Contents

Chapter 11
What change can improve the sexual violence support sector to better assist​
victims to engage with the justice system?

Reform of funding of the sexual violence sector

11.50One of the biggest factors underlying the issues raised in this section of the Report and elsewhere in the wider Government review is funding.718 This is two-fold – firstly, in terms of the availability of funding to implement the reform proposals in this Report and secondly, in terms of the distribution of funding to existing community and government service providers. The issue of funding does not come directly within our terms of reference but the comments here reflect our understanding that adequate funding is crucial in order to improve the experience of victims before, during, and after the justice process.
11.51As part of the wider Government review of how sexual violence services are conducted in New Zealand, it may be that the sector receives increased funding. We consider that there needs to be reconsideration of the funding arrangements of service providers, which are currently dispersed and decentralised and operate counter-intuitively to the victim-centred, wraparound model advocated for in this Report.719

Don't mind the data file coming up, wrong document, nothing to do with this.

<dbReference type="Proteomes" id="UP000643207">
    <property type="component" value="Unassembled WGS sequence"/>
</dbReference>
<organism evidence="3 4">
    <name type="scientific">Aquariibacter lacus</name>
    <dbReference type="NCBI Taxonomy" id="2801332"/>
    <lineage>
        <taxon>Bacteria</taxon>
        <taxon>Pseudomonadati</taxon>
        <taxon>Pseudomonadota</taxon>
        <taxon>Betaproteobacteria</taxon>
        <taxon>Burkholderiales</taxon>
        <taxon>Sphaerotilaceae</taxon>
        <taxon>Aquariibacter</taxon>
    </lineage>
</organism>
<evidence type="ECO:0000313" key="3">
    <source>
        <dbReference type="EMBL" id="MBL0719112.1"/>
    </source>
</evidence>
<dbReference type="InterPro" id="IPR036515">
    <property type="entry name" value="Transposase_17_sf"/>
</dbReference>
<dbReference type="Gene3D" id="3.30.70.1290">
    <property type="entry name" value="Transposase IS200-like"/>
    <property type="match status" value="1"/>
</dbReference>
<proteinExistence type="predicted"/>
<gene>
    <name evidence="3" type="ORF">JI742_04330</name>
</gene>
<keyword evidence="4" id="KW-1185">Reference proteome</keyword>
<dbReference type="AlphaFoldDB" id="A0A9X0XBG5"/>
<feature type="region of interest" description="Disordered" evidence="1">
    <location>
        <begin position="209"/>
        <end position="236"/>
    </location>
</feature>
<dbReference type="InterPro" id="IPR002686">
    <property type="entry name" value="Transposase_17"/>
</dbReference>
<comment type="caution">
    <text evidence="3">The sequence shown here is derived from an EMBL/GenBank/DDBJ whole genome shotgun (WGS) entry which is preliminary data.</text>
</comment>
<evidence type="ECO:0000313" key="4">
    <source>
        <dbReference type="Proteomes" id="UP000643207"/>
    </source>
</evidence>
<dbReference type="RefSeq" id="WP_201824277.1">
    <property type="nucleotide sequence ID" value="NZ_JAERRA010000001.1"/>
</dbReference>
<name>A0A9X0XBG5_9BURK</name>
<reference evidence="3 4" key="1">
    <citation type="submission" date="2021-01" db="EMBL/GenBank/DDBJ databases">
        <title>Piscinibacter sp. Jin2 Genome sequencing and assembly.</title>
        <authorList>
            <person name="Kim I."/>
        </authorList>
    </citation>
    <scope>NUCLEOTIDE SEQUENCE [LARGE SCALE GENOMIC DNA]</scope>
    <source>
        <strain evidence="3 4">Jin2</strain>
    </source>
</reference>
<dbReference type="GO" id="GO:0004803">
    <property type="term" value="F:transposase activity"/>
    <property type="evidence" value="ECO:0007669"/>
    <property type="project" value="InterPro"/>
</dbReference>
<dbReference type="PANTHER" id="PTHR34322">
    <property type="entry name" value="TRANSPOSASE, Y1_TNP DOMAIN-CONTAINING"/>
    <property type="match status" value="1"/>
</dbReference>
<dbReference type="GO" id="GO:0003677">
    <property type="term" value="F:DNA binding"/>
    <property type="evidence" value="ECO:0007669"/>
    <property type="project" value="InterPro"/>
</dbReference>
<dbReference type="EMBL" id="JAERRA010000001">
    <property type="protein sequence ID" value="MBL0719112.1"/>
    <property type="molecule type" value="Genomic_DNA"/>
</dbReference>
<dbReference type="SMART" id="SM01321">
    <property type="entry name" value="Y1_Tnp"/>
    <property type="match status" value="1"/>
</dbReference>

11.52There is a risk that centralising funding would alienate service providers across the sector, if it was perceived as a shift towards government seeking to assume control over the sector. However, a funding allocation panel or committee that worked alongside community service providers to determine a more seamless means by which funding can be allocated from government to service providers may be a more attractive approach.

Recommendations

718See Ministry of Social Development, above n 712.
719Currently, funding is allocated by the following government agencies/departments (with the funds allocated in 2012/2013 following in brackets): ACC ($12.86 million), New Zealand Police ($1.46 million), Ministry of Health ($2.72 million), Ministry of Justice ($3.12 million), Ministry of Social Development ($7.88 million) and the Department of Corrections ($1.03 million).